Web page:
Information commitments: Evaluative standards and information searching strategies in web-based learning environments

Ying Tien Wu, Chin Chung Tsai

Research output: Contribution to journalArticlepeer-review

43 Citations (Scopus)

Abstract

'Information commitments' include both a set of evaluative standards that Web users utilize to assess the accuracy and usefulness of information in Web-based learning environments (implicit component), and the information searching strategies that Web users use on the Internet (explicit component). An 'Information Commitment Survey' (ICS), consisting of aforementioned components, was developed. The participants of this study were 610 university students, coming from four universities in Taiwan, and their information commitments were surveyed. Through a series of structural equation modelling (SEM) analyses with Linear Structure RELationships (LISREL), this study confirmed the reliability and validity of ICS. More importantly, the causal relationships between the two components of ICS were also examined. The findings showed that learners' evaluative standards on Web materials (implicit component) had significant effects on their information searching strategies in Web-based learning environments (explicit component). For example, learners who utilized an advanced evaluative standard, such as using multiple sources to judge the accuracy of Web materials, were significantly more oriented toward using a sophisticated information searching strategy, such as carefully exploring and elaborating information in Web-based learning environments. In other words, learners' evaluative standards for Web materials should be viewed as important predictors for their searching strategies in Web-based learning environments.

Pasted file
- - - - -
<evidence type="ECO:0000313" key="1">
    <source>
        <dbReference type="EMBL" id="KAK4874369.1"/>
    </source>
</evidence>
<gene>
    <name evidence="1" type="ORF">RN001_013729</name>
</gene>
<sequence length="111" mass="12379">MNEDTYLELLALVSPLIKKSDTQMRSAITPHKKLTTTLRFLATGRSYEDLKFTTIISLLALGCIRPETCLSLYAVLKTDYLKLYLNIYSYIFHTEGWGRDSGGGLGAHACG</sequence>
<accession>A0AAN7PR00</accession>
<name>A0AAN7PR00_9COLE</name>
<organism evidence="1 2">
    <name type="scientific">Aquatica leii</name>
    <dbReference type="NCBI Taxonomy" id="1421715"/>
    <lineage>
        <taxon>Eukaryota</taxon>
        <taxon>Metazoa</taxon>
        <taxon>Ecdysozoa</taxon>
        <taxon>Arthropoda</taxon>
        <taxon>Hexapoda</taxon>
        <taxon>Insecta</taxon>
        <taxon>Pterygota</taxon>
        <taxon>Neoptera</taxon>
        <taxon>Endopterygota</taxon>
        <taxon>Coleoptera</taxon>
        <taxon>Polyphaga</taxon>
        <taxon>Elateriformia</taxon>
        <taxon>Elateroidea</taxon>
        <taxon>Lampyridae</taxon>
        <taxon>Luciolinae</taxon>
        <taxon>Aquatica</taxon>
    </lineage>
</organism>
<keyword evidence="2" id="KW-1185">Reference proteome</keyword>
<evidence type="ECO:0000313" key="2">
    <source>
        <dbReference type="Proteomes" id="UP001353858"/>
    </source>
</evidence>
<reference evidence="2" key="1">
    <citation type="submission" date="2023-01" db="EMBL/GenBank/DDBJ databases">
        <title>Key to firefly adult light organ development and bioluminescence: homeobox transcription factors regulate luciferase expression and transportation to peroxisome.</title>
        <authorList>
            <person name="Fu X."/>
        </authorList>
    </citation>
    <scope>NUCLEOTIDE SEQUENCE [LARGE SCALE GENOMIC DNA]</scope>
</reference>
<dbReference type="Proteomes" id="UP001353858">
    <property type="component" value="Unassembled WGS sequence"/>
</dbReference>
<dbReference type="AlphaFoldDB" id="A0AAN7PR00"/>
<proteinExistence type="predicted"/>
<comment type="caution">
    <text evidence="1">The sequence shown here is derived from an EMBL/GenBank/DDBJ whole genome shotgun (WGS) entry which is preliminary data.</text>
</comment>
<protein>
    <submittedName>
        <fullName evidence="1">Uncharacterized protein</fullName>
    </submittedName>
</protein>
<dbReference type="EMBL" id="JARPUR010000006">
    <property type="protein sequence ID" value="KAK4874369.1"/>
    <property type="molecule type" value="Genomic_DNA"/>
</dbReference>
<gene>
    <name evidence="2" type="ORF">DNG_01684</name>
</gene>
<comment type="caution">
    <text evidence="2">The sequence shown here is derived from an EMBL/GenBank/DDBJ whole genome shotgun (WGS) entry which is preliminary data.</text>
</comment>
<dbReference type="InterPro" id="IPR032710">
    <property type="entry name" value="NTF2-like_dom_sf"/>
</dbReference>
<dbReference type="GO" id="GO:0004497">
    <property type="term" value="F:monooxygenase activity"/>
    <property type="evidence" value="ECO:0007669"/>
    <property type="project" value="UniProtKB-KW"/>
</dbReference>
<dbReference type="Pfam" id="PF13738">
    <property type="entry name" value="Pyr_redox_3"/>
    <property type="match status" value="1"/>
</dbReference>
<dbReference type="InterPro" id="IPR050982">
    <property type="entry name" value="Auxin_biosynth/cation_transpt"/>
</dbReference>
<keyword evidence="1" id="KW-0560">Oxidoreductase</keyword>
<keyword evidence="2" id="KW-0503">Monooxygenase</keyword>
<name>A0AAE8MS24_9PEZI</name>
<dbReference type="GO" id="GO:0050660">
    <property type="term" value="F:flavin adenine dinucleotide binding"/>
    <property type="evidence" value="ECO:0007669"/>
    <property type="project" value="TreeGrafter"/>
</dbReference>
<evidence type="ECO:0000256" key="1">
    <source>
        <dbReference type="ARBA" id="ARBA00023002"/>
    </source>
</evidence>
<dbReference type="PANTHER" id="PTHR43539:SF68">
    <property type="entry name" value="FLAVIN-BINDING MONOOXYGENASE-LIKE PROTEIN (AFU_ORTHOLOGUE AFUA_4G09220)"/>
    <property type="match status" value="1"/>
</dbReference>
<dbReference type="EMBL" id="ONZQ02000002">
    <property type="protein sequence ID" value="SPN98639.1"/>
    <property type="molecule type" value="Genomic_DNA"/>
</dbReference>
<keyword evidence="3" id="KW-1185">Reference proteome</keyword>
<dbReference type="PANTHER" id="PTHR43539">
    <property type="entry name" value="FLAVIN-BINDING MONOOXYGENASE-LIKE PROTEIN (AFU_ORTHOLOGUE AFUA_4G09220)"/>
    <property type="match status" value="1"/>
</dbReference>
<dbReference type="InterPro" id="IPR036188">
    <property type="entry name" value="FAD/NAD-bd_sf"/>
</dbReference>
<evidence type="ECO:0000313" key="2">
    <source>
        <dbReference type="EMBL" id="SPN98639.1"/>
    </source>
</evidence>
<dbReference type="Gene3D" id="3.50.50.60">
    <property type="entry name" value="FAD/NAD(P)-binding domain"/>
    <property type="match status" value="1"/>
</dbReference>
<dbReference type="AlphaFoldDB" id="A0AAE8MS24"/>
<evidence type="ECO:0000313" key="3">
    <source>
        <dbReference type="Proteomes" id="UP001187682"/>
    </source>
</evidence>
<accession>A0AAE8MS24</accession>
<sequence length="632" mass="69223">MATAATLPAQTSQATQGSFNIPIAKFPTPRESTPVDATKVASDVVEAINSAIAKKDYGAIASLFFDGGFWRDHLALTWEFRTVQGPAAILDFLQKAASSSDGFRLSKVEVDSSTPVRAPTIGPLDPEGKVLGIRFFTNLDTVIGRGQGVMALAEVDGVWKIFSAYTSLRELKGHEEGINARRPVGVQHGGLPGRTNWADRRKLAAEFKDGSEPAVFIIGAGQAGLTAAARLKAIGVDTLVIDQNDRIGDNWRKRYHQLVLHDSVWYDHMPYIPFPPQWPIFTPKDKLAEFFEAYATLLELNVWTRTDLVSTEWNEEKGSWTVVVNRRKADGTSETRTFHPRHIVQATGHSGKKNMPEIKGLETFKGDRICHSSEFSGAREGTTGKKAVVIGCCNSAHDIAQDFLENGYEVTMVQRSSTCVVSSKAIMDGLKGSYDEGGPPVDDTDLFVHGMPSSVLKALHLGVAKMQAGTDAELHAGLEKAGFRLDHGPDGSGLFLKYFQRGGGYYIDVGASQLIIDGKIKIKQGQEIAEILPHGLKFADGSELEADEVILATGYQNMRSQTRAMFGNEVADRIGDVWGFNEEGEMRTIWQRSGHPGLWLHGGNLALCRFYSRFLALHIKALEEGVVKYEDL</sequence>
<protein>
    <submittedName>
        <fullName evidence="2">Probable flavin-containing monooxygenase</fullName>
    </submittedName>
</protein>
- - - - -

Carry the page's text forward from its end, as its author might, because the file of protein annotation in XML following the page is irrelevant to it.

Original languageEnglish
Pages (from-to)374-385
Number of pages12
JournalJournal of Computer Assisted Learning
Volume21
Issue number5
DOIs
Publication statusPublished - 2005 Oct 1
Externally publishedYes

Keywords

  • Evaluative standards
  • Information commitments
  • Information searching strategy
  • LISREL analysis
  • Questionnaire
  • Web-based learning

ASJC Scopus subject areas

  • Education
  • Computer Science Applications

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